For some time now, we’ve been hearing a lot about Machine Learning and AI, but what is it actually? And is it actually of any relevance to your day-to-day work life? We break into the details and explore the advantages and considerations before taking it on…

What is Machine Learning and AI?

Whilst most of today’s media portray Artificial Intelligence (AI) as the creation of robots that will take over the world, in practice AI is a powerful tool that can help to complete tasks ranging from the simplest of problems to complex problems that no human could ever solve.

Essentially a subset of AI, Machine Learning, is the development and creation of algorithms that take historical data and use mathematical smarts to make predictions about the data, without the need for direct human intervention.

What does that mean for you?

To cut through the noise in today’s competitive landscape, organisations need data to really provide valuable insight and informed strategies to move forward. But big data, or mass amounts of data, is of no use to anyone. So where do you start?

Enter Machine Learning. Machine Learning can be harnessed to sift through data by the tonne and manipulated to provide valuable insight into the behaviours of your customer base. These insights can then be used to inform data-driven decisions, on go-to-market strategies, real-time audience targeting and endless more applications. We see live examples of successful organisations applying these models and reaping the rewards.

Four ways you can use Machine Learning in your marketing strategy today

There are a variety of common scenarios and challenges where Machine Learning models can be applied and used as a solution. Here we look at four (4) different examples:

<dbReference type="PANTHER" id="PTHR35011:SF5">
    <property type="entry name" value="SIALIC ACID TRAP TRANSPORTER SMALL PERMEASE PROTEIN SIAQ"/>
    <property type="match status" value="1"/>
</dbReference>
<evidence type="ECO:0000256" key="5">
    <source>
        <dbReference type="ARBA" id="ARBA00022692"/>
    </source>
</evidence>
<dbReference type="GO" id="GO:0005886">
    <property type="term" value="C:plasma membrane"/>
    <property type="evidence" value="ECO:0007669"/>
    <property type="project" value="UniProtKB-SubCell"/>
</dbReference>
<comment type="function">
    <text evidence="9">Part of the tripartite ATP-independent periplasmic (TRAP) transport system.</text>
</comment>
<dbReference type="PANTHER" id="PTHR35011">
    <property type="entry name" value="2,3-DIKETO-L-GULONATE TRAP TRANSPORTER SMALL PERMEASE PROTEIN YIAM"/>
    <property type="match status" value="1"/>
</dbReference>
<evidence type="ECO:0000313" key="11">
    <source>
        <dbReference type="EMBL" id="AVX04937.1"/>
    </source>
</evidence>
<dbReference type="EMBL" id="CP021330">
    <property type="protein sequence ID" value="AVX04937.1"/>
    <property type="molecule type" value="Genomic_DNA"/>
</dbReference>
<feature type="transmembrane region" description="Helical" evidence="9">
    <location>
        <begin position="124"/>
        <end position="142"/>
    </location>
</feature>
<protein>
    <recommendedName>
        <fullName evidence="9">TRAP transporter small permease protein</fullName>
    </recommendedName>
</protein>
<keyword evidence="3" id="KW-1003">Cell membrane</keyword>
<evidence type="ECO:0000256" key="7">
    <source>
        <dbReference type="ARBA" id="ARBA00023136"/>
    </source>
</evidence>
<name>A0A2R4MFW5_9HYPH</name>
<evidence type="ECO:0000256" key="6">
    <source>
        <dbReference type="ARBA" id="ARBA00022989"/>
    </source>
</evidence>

Product Recommendations

With borderless economies and today’s digital era, your customers are spoilt with choice and options, making the purchase journey more competitive and complicated. This is where you can leverage Machine Learning models to create product recommendations.

Product recommendations on what your customers may enjoy using or purchasing will assist in enticing your customers and leading them further down the purchase funnel. In addition, this model will enable you to optimise the timing and content of marketing to increase the likelihood of engagement from a better personalised experience.


Amazon leverages a product recommendation model to increase the likelihood of purchase from their customers. Through using large sets of customer behaviour data and data about the products being sold, Amazon is able to select the optimal product to promote to a customer. A large proportion of what Amazon sells can be attributed to this algorithm, with Mckinsey reporting that 35% of what consumers purchase on Amazon come from the product recommendation algorithm (Source).

Churn Rate Modelling

Acquiring a new customer can cost as much as five times as much as to retain one. So, it is a common challenge, especially for B2B or SaaS tech organisations, where the customer churn rate is on an incline or is already at an alarming rate – which directly impacts revenue.

Machine Learning can help in this instance by identifying the likelihood of individual customers or a segment of the customers leaving the customer base.

This will help you plan and prepare to take actions to attempt to reduce the chance of them leaving. Reaching out to these customers through email, push notification or other methods can help to retain future customers and revenue.


Prominent ridesharing companies are some of the biggest adopters of a churn rate model. These services rely on both a constant flow of drivers and passengers. Ridesharing companies will use a multitude of different data sources to try to predict the likelihood that a customer or driver will cease being a regular user of their service. To combat the potential loss of users, the rideshare companies will send promotions and push notifications to reduce the risk of losing these particular users.

Customer Segmentation